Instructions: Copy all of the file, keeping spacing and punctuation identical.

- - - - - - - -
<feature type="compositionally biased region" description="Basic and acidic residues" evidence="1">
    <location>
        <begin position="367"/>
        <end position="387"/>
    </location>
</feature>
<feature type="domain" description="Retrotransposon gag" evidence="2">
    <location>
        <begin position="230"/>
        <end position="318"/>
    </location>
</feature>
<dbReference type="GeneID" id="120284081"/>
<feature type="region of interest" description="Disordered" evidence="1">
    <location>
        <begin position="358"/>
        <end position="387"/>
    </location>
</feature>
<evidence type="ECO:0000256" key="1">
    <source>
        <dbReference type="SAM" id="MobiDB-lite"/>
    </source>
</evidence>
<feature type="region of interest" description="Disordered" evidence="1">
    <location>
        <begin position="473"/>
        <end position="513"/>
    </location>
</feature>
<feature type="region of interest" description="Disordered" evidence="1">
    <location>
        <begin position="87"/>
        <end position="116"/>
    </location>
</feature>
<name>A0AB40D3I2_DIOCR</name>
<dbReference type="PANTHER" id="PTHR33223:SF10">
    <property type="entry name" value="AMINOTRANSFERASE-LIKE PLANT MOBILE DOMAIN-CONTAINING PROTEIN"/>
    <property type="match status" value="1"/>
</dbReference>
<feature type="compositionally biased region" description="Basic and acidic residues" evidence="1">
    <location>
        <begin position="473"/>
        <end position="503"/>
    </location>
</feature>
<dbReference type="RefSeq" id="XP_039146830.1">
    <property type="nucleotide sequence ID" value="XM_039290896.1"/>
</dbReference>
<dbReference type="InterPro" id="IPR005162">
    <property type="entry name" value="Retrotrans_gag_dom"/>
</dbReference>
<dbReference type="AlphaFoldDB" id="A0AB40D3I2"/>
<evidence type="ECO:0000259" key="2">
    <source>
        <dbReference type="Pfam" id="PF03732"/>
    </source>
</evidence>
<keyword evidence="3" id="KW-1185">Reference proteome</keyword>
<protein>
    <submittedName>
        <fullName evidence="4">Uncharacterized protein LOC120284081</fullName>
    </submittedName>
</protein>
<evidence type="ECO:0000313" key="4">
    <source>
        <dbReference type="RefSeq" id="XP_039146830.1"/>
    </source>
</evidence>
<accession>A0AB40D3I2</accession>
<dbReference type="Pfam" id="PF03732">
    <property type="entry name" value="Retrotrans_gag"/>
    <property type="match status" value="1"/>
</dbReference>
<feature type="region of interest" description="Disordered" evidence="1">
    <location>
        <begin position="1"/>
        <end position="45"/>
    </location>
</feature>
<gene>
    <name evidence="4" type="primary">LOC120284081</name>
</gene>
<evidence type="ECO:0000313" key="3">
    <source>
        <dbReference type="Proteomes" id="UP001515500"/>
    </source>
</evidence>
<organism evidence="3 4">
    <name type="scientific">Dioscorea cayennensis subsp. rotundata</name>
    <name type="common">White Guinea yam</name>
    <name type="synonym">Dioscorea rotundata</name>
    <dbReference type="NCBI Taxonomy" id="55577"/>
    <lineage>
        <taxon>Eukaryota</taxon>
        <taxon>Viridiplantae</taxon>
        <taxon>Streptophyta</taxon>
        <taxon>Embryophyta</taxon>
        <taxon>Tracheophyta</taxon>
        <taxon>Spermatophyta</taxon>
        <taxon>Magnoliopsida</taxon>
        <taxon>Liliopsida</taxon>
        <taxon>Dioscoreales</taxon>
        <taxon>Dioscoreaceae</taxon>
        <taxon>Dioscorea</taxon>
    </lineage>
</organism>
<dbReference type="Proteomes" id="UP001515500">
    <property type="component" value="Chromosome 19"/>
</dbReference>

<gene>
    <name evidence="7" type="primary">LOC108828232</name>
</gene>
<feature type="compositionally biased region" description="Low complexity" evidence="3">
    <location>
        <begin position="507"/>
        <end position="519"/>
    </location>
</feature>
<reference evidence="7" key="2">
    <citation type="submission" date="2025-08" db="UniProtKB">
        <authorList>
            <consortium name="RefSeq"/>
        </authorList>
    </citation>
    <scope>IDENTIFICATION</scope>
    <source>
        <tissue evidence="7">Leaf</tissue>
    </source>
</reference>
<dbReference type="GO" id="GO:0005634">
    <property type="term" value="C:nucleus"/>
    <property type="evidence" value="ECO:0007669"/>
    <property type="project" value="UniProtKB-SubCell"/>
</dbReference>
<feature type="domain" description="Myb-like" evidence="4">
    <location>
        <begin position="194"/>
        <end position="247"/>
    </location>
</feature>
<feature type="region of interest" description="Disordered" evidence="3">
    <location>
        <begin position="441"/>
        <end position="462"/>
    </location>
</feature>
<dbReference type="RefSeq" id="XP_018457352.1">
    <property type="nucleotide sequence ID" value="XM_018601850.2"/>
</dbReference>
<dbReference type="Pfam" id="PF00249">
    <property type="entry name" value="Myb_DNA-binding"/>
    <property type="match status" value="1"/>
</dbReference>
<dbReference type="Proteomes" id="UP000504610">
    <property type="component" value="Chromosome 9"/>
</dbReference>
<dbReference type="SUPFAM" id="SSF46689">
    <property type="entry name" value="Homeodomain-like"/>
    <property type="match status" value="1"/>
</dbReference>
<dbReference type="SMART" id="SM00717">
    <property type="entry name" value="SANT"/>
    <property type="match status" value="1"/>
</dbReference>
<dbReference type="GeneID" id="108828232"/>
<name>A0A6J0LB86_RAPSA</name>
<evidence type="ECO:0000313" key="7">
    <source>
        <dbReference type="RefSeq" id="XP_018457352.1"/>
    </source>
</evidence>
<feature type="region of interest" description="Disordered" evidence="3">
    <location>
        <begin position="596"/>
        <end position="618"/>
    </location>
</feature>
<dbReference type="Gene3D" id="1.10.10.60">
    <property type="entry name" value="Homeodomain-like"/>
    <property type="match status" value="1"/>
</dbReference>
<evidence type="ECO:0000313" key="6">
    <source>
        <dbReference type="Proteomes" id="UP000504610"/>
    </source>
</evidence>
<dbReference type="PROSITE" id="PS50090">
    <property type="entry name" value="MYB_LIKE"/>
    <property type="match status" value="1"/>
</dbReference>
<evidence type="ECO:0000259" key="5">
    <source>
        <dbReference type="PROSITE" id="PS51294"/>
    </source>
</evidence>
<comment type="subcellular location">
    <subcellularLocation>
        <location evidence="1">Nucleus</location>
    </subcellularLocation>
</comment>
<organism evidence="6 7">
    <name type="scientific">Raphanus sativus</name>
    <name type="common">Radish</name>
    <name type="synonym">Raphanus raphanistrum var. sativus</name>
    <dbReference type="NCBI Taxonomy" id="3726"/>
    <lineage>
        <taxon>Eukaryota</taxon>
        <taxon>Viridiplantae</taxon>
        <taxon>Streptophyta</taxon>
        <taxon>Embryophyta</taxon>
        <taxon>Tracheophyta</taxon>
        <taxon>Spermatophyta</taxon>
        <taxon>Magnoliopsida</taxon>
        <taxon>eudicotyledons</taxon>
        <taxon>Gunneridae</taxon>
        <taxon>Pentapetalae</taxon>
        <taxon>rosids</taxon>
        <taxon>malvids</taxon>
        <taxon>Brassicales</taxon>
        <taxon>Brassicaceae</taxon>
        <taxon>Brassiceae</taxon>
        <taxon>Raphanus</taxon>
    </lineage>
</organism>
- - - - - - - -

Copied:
<feature type="compositionally biased region" description="Basic and acidic residues" evidence="1">
    <location>
        <begin position="367"/>
        <end position="387"/>
    </location>
</feature>
<feature type="domain" description="Retrotransposon gag" evidence="2">
    <location>
        <begin position="230"/>
        <end position="318"/>
    </location>
</feature>
<dbReference type="GeneID" id="120284081"/>
<feature type="region of interest" description="Disordered" evidence="1">
    <location>
        <begin position="358"/>
        <end position="387"/>
    </location>
</feature>
<evidence type="ECO:0000256" key="1">
    <source>
        <dbReference type="SAM" id="MobiDB-lite"/>
    </source>
</evidence>
<feature type="region of interest" description="Disordered" evidence="1">
    <location>
        <begin position="473"/>
        <end position="513"/>
    </location>
</feature>
<feature type="region of interest" description="Disordered" evidence="1">
    <location>
        <begin position="87"/>
        <end position="116"/>
    </location>
</feature>
<name>A0AB40D3I2_DIOCR</name>
<dbReference type="PANTHER" id="PTHR33223:SF10">
    <property type="entry name" value="AMINOTRANSFERASE-LIKE PLANT MOBILE DOMAIN-CONTAINING PROTEIN"/>
    <property type="match status" value="1"/>
</dbReference>
<feature type="compositionally biased region" description="Basic and acidic residues" evidence="1">
    <location>
        <begin position="473"/>
        <end position="503"/>
    </location>
</feature>
<dbReference type="RefSeq" id="XP_039146830.1">
    <property type="nucleotide sequence ID" value="XM_039290896.1"/>
</dbReference>
<dbReference type="InterPro" id="IPR005162">
    <property type="entry name" value="Retrotrans_gag_dom"/>
</dbReference>
<dbReference type="AlphaFoldDB" id="A0AB40D3I2"/>
<evidence type="ECO:0000259" key="2">
    <source>
        <dbReference type="Pfam" id="PF03732"/>
    </source>
</evidence>
<keyword evidence="3" id="KW-1185">Reference proteome</keyword>
<protein>
    <submittedName>
        <fullName evidence="4">Uncharacterized protein LOC120284081</fullName>
    </submittedName>
</protein>
<evidence type="ECO:0000313" key="4">
    <source>
        <dbReference type="RefSeq" id="XP_039146830.1"/>
    </source>
</evidence>
<accession>A0AB40D3I2</accession>
<dbReference type="Pfam" id="PF03732">
    <property type="entry name" value="Retrotrans_gag"/>
    <property type="match status" value="1"/>
</dbReference>
<feature type="region of interest" description="Disordered" evidence="1">
    <location>
        <begin position="1"/>
        <end position="45"/>
    </location>
</feature>
<gene>
    <name evidence="4" type="primary">LOC120284081</name>
</gene>
<evidence type="ECO:0000313" key="3">
    <source>
        <dbReference type="Proteomes" id="UP001515500"/>
    </source>
</evidence>
<organism evidence="3 4">
    <name type="scientific">Dioscorea cayennensis subsp. rotundata</name>
    <name type="common">White Guinea yam</name>
    <name type="synonym">Dioscorea rotundata</name>
    <dbReference type="NCBI Taxonomy" id="55577"/>
    <lineage>
        <taxon>Eukaryota</taxon>
        <taxon>Viridiplantae</taxon>
        <taxon>Streptophyta</taxon>
        <taxon>Embryophyta</taxon>
        <taxon>Tracheophyta</taxon>
        <taxon>Spermatophyta</taxon>
        <taxon>Magnoliopsida</taxon>
        <taxon>Liliopsida</taxon>
        <taxon>Dioscoreales</taxon>
        <taxon>Dioscoreaceae</taxon>
        <taxon>Dioscorea</taxon>
    </lineage>
</organism>
<dbReference type="Proteomes" id="UP001515500">
    <property type="component" value="Chromosome 19"/>
</dbReference>

<gene>
    <name evidence="7" type="primary">LOC108828232</name>
</gene>
<feature type="compositionally biased region" description="Low complexity" evidence="3">
    <location>
        <begin position="507"/>
        <end position="519"/>
    </location>
</feature>
<reference evidence="7" key="2">
    <citation type="submission" date="2025-08" db="UniProtKB">
        <authorList>
            <consortium name="RefSeq"/>
        </authorList>
    </citation>
    <scope>IDENTIFICATION</scope>
    <source>
        <tissue evidence="7">Leaf</tissue>
    </source>
</reference>
<dbReference type="GO" id="GO:0005634">
    <property type="term" value="C:nucleus"/>
    <property type="evidence" value="ECO:0007669"/>
    <property type="project" value="UniProtKB-SubCell"/>
</dbReference>
<feature type="domain" description="Myb-like" evidence="4">
    <location>
        <begin position="194"/>
        <end position="247"/>
    </location>
</feature>
<feature type="region of interest" description="Disordered" evidence="3">
    <location>
        <begin position="441"/>
        <end position="462"/>
    </location>
</feature>
<dbReference type="RefSeq" id="XP_018457352.1">
    <property type="nucleotide sequence ID" value="XM_018601850.2"/>
</dbReference>
<dbReference type="Pfam" id="PF00249">
    <property type="entry name" value="Myb_DNA-binding"/>
    <property type="match status" value="1"/>
</dbReference>
<dbReference type="Proteomes" id="UP000504610">
    <property type="component" value="Chromosome 9"/>
</dbReference>
<dbReference type="SUPFAM" id="SSF46689">
    <property type="entry name" value="Homeodomain-like"/>
    <property type="match status" value="1"/>
</dbReference>
<dbReference type="SMART" id="SM00717">
    <property type="entry name" value="SANT"/>
    <property type="match status" value="1"/>
</dbReference>
<dbReference type="GeneID" id="108828232"/>
<name>A0A6J0LB86_RAPSA</name>
<evidence type="ECO:0000313" key="7">
    <source>
        <dbReference type="RefSeq" id="XP_018457352.1"/>
    </source>
</evidence>
<feature type="region of interest" description="Disordered" evidence="3">
    <location>
        <begin position="596"/>
        <end position="618"/>
    </location>
</feature>
<dbReference type="Gene3D" id="1.10.10.60">
    <property type="entry name" value="Homeodomain-like"/>
    <property type="match status" value="1"/>
</dbReference>
<evidence type="ECO:0000313" key="6">
    <source>
        <dbReference type="Proteomes" id="UP000504610"/>
    </source>
</evidence>
<dbReference type="PROSITE" id="PS50090">
    <property type="entry name" value="MYB_LIKE"/>
    <property type="match status" value="1"/>
</dbReference>
<evidence type="ECO:0000259" key="5">
    <source>
        <dbReference type="PROSITE" id="PS51294"/>
    </source>
</evidence>
<comment type="subcellular location">
    <subcellularLocation>
        <location evidence="1">Nucleus</location>
    </subcellularLocation>
</comment>
<organism evidence="6 7">
    <name type="scientific">Raphanus sativus</name>
    <name type="common">Radish</name>
    <name type="synonym">Raphanus raphanistrum var. sativus</name>
    <dbReference type="NCBI Taxonomy" id="3726"/>
    <lineage>
        <taxon>Eukaryota</taxon>
        <taxon>Viridiplantae</taxon>
        <taxon>Streptophyta</taxon>
        <taxon>Embryophyta</taxon>
        <taxon>Tracheophyta</taxon>
        <taxon>Spermatophyta</taxon>
        <taxon>Magnoliopsida</taxon>
        <taxon>eudicotyledons</taxon>
        <taxon>Gunneridae</taxon>
        <taxon>Pentapetalae</taxon>
        <taxon>rosids</taxon>
        <taxon>malvids</taxon>
        <taxon>Brassicales</taxon>
        <taxon>Brassicaceae</taxon>
        <taxon>Brassiceae</taxon>
        <taxon>Raphanus</taxon>
    </lineage>
</organism>